The Maine association encourages members of the Oil Heat Council of New Hampshire to send students to its training center. “We allow their members to send their students here at our member rate,” Senatore said. “We have special accommodations for anyone from out of state,” she added. There are three hotels within a mile of the training center, and the Maine association works with them to arrange discounted rates, she said. Still, most of the attendees hail from within Maine.
“It’s a drive for people,” Senatore said, adding that many dealers might not be focusing on training now “because the market’s kind of saturated with trained technicians. Companies are hiring, but we’re hearing it’s pretty competitive out there. Companies are doing more with less. They’re having their service managers do some of the work that an installation guy or a technician or a journeyman would do. The economic situation hasn’t necessarily led to a lot of hiring.”
Enrollment at the training center was low last year, and though it picked up this year, it remains below peak. “Three years ago we used to sell out our oil classes at 18 students,” Senatore said. “Now it’s more like eight to 10, and we’re happy with that because I’m not so sure the demand is ever going to get to where it used to be five and ten years ago.”
Like fuel oil dealers who diversify into other lines of business, the Maine group’s education center has diversified to train in other skill sets. “Air conditioning has been a huge growth area for us,” Senatore said. “It’s a natural diversification point for a lot of our members. We do BPI energy audit training here, and we have solar classes.”
Next on the agenda is development of a more robust propane program.
The propane classes currently are split into modules for prospective drivers, service techs and installers under the Certified Employee Training Program of the National Propane Gas Association, which Senatore described as “a series of books and a licensing program that’s been accepted by most of the states to license propane technicians.
“For the last three or four years we’ve offered what we call our enhanced hands-on propane [program] which means we actually get technicians in the lab and we give them an introduction to the things that they need to know along with what’s in the book,” Senatore said. “But it’s not half as intensive as our oil program.”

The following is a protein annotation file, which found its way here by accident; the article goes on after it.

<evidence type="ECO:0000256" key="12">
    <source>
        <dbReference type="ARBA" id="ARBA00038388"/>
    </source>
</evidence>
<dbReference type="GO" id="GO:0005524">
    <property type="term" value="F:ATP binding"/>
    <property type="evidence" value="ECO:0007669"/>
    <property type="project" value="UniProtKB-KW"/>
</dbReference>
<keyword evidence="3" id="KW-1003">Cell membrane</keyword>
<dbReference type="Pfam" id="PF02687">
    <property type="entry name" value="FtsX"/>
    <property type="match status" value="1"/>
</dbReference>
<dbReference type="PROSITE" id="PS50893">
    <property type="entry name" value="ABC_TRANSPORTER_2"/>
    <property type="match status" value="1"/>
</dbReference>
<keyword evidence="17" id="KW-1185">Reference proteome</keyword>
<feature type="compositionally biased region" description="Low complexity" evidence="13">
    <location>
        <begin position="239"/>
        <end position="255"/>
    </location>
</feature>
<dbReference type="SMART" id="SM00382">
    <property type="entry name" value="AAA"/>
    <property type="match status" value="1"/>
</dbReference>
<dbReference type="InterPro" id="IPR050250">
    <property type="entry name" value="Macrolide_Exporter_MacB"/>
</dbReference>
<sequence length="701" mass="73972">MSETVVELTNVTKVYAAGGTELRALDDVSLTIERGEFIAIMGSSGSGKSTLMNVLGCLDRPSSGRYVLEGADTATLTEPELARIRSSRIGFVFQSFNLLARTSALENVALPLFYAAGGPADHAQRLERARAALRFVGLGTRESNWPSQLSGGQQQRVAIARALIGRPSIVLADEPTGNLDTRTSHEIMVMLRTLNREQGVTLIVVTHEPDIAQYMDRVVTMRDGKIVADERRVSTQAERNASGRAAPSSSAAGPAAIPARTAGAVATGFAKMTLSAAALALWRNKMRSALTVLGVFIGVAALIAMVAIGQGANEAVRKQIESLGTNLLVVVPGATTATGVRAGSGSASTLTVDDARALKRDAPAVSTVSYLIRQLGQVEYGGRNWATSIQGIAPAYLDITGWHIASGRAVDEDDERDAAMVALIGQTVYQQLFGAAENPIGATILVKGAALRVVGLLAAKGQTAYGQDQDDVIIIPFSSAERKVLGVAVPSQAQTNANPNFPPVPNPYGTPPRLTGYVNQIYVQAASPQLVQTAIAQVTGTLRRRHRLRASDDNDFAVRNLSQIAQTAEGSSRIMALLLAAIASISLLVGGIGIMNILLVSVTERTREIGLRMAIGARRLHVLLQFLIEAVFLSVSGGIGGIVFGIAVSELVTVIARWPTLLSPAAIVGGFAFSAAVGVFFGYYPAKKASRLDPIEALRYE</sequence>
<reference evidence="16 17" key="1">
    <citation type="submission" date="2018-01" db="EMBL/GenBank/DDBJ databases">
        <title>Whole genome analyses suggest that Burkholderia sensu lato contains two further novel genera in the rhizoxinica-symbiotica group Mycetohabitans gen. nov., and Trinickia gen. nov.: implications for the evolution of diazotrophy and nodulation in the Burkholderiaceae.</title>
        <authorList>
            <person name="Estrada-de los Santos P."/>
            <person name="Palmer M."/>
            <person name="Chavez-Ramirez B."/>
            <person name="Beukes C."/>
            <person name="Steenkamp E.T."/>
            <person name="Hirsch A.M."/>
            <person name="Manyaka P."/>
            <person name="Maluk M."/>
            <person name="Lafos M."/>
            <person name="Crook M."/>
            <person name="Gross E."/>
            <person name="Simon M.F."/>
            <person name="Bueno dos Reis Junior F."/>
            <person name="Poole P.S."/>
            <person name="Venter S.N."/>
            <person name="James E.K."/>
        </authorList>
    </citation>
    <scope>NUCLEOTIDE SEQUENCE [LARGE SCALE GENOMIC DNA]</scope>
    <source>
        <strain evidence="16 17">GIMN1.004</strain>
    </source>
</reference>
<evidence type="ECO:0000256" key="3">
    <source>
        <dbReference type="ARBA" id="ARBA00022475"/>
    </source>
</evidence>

There is no requirement for apprenticing, she said. “We’re hoping in 2013 to put a program together that is going to involve much more lab time so when a student walks out of here they not only have the classroom knowledge, but they know what they’re doing with the equipment.”
Those trainees, she said, “can be much more valuable to their companies.”
Gene Guilford, who once headed the Maine association, is president and chief executive officer of the Independent Connecticut Petroleum Association (ICPA), and it too is known for its extensive training offerings at its technical education center in Cromwell, Conn. In July, the center presented its first online webinar. Guilford said by e-mail, “If all goes well, there are more classes we may be able to deliver.”
Meanwhile training in specific products and systems is offered by manufacturers, manufacturers’ representatives and some wholesalers.
An example is Ed Os, Granby, Mass., manufacturers’ representatives handling HVAC product sales – and training – for companies including Honeywell, Hydrolevel, Rheem and Testo.
The company trains wholesalers and contractors, said Rob Paquette, heating division manager – standard practice for manufacturers’ reps. But, Paquette said, Ed Os is somewhat of an exception in that it also goes to fuel oil dealers’ locations to train technicians.
“We spend a lot of time with the end users to train them on proper installation and use of new products,” Paquette said
For some fuel oil dealers that are diversifying into propane, Paquette said, Ed Os uses a “suitcase trainer” fitted with a small, functioning gas burner. “We hook a little propane tank to it and show the techs how to do things like flame rectification,” he said.
Ed Os recently converted a portion of its warehouse building in Granby into a training center, and expects to begin holding training sessions there beginning in the fall. Those sessions will be in addition to the continuing visits to customers’ sites, Paquette emphasized. The company also has a trailer it uses for demos and some training at trade shows. Students of the Ella T. Grasso Southeastern Technical High School in Groton, Conn., helped assemble the trailer and install equipment, Paquette said.